Procrastination & Debt Have Serious Effects on Estate Planning

Proper retirement and estate planning is the key to having the resources to enjoy one’s golden years and leave a legacy to one’s heirs. Two of the biggest obstacles to avoid on the way to these goals are procrastinating about saving for retirement, and accumulating unmanageable debt.

It may be understandable that retirement is the last thing on young people’s minds, but it is also regrettable, because the earlier one begins to save for retirement, the easier it is to build a comfortable nest egg. Someone who saves $100 per month beginning at age 25 will have saved over $300,000 by age 67, assuming a rate of return on investment of 7 percent. Saving the same amount of money per month but not starting to save until age 40 would result in savings of less than $100,000.

The Social Security system is more stable than some critics would lead one to believe, but Social Security retirement benefits provide only a safety net, not enough to retire in comfort. Employer pensions are very nearly a thing of the past. Much of the responsibility of providing for one’s retirement is up to the individual. A 401(k) plan, especially with an employer contribution, can be a tremendous help, and can motivate even young workers to save. The key is to avoid procrastination in saving for retirement.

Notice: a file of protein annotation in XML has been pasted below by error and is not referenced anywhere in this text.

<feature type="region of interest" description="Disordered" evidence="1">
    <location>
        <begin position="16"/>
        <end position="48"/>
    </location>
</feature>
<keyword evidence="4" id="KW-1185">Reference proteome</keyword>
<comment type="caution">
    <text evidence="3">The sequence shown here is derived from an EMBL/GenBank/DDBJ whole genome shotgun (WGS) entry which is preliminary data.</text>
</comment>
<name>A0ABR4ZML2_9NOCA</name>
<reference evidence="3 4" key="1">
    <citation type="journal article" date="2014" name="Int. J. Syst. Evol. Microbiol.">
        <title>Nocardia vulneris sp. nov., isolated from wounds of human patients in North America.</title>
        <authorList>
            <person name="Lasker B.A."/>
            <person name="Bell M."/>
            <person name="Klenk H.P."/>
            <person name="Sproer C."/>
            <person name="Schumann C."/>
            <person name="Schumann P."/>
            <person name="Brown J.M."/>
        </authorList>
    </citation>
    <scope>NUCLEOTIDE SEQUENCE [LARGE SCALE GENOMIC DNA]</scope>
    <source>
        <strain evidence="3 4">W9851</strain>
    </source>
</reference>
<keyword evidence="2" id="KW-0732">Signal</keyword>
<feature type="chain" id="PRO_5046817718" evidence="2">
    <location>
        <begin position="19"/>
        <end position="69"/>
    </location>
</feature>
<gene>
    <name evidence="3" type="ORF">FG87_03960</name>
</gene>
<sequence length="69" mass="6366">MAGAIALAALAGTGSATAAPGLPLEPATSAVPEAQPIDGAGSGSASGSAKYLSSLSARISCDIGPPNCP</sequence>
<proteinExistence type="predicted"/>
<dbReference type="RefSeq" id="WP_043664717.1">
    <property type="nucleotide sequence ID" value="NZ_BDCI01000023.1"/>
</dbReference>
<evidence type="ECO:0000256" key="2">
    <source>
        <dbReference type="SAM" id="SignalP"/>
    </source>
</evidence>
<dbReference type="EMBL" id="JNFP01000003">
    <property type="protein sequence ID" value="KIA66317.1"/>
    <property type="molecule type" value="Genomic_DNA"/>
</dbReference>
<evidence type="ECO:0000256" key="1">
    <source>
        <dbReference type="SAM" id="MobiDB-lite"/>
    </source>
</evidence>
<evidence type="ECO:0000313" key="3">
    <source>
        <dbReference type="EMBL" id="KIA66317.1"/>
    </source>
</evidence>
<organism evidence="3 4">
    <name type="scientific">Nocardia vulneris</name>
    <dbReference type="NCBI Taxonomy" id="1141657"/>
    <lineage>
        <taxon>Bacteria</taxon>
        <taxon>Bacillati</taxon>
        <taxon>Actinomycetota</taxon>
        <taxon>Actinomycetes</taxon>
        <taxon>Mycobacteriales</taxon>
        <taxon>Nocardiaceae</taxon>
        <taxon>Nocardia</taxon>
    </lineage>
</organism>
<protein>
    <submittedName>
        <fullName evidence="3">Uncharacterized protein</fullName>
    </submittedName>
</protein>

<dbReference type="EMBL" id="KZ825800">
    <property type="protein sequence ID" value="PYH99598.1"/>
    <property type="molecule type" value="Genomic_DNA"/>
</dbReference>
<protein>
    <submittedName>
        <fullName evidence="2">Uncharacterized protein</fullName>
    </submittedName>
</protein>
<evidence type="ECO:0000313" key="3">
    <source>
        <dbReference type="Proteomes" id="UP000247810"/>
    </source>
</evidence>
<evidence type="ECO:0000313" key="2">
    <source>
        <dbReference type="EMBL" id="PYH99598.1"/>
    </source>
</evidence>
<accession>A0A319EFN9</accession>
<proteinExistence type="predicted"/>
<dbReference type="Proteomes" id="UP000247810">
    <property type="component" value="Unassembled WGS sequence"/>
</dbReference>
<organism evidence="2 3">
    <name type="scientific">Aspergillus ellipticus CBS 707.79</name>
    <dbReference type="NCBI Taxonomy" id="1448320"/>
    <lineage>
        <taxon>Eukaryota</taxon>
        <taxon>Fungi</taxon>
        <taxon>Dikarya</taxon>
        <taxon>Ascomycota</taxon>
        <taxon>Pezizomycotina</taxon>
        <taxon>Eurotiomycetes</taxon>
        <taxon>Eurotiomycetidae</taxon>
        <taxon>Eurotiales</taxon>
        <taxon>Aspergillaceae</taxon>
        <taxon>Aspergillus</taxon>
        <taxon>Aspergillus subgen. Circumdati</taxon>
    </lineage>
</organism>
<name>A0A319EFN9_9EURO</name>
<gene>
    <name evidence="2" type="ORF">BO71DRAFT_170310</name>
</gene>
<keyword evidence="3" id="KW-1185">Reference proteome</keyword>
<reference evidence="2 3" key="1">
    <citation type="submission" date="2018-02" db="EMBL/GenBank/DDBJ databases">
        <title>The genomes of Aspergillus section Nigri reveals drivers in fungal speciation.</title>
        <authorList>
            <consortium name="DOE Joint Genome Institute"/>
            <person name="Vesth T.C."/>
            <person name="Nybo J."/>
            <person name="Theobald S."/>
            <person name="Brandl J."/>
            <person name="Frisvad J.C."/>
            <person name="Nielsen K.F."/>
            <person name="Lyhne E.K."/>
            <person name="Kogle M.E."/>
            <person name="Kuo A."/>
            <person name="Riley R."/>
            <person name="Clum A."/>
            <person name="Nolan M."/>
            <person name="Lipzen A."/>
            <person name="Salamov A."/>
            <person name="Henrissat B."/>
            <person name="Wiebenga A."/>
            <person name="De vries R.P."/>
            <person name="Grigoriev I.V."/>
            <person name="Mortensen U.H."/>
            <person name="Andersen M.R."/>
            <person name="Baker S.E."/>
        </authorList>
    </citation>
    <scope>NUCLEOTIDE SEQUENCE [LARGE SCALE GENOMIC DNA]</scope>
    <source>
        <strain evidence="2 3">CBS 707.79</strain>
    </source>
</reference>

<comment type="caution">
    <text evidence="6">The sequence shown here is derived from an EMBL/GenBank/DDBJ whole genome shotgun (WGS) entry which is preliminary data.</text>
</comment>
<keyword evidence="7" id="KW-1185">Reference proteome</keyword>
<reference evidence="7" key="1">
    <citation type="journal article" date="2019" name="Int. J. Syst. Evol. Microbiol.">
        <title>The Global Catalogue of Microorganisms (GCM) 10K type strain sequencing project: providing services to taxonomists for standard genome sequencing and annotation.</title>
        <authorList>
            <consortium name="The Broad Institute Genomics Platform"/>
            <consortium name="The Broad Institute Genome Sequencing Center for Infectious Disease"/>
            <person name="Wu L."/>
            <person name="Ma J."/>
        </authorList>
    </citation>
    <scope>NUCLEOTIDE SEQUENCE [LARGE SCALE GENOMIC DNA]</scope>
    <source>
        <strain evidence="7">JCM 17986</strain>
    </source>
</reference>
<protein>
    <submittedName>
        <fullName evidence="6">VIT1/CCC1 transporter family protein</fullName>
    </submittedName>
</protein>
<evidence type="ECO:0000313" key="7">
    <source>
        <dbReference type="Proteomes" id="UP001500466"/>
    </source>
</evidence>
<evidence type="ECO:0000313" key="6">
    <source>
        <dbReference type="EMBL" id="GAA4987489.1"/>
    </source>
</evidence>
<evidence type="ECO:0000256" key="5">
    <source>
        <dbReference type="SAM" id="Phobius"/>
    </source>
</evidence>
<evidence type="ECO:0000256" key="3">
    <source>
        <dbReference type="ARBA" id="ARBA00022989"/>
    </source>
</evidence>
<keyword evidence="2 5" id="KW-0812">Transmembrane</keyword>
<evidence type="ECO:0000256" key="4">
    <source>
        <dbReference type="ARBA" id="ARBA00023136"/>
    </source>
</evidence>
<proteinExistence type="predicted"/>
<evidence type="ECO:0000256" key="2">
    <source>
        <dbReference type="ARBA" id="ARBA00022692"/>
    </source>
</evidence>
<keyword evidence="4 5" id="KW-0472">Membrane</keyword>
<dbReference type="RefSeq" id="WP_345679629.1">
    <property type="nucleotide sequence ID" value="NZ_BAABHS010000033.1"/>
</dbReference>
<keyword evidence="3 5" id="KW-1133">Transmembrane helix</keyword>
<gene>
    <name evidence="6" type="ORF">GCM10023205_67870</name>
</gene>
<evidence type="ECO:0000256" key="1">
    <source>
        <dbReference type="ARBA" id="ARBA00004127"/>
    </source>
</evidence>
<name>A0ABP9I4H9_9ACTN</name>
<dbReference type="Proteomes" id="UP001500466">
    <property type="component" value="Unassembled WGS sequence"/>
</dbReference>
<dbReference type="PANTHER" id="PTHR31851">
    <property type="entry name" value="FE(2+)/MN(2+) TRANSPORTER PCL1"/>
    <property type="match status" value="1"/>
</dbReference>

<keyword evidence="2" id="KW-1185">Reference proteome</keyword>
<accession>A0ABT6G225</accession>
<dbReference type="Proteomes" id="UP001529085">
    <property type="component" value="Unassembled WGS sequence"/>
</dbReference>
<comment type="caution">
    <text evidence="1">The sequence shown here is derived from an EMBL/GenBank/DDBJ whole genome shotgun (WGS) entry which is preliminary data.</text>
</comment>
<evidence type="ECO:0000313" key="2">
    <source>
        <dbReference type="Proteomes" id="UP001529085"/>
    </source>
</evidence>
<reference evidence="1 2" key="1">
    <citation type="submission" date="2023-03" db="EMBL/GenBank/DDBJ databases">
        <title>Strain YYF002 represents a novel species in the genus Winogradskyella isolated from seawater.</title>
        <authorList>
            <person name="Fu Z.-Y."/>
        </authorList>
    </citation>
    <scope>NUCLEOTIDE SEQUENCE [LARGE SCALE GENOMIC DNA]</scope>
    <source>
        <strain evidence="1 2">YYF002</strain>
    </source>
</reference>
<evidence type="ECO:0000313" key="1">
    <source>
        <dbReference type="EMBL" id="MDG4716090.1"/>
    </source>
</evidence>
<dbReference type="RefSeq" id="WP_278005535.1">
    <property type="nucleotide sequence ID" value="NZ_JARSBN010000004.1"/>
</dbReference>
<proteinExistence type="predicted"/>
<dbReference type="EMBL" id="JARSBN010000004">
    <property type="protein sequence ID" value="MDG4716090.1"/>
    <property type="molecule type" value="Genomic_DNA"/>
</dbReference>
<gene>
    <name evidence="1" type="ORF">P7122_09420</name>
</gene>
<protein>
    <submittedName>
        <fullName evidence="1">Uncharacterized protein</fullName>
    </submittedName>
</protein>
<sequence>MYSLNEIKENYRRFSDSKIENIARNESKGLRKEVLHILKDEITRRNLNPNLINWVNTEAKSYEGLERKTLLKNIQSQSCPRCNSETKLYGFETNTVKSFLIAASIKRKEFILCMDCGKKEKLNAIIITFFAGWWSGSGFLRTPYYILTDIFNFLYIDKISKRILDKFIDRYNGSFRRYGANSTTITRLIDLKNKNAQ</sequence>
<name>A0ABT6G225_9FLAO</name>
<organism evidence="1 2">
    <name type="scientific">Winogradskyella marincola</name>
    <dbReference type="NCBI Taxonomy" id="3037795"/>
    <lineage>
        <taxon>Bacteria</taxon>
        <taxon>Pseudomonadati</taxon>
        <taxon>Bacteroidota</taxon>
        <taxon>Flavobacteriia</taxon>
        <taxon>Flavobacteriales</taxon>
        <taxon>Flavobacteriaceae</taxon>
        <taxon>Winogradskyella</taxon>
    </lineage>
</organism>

Debt is the other major issue that can adversely impact retirement planning and estate planning. With too much debt, many older Americans find they cannot afford to retire, much less leave a substantial estate to their heirs. To get control of debt, it is important to focus on paying down high-interest debt first, such as credit cards.

Debt – even a healthy, manageable amount – can affect estate planning in less obvious ways as well. For instance, if you are planning to provide for some heirs through a trust and others through a will, you should be aware that debts must be paid from your estate and consider how that will affect your bequests.

 

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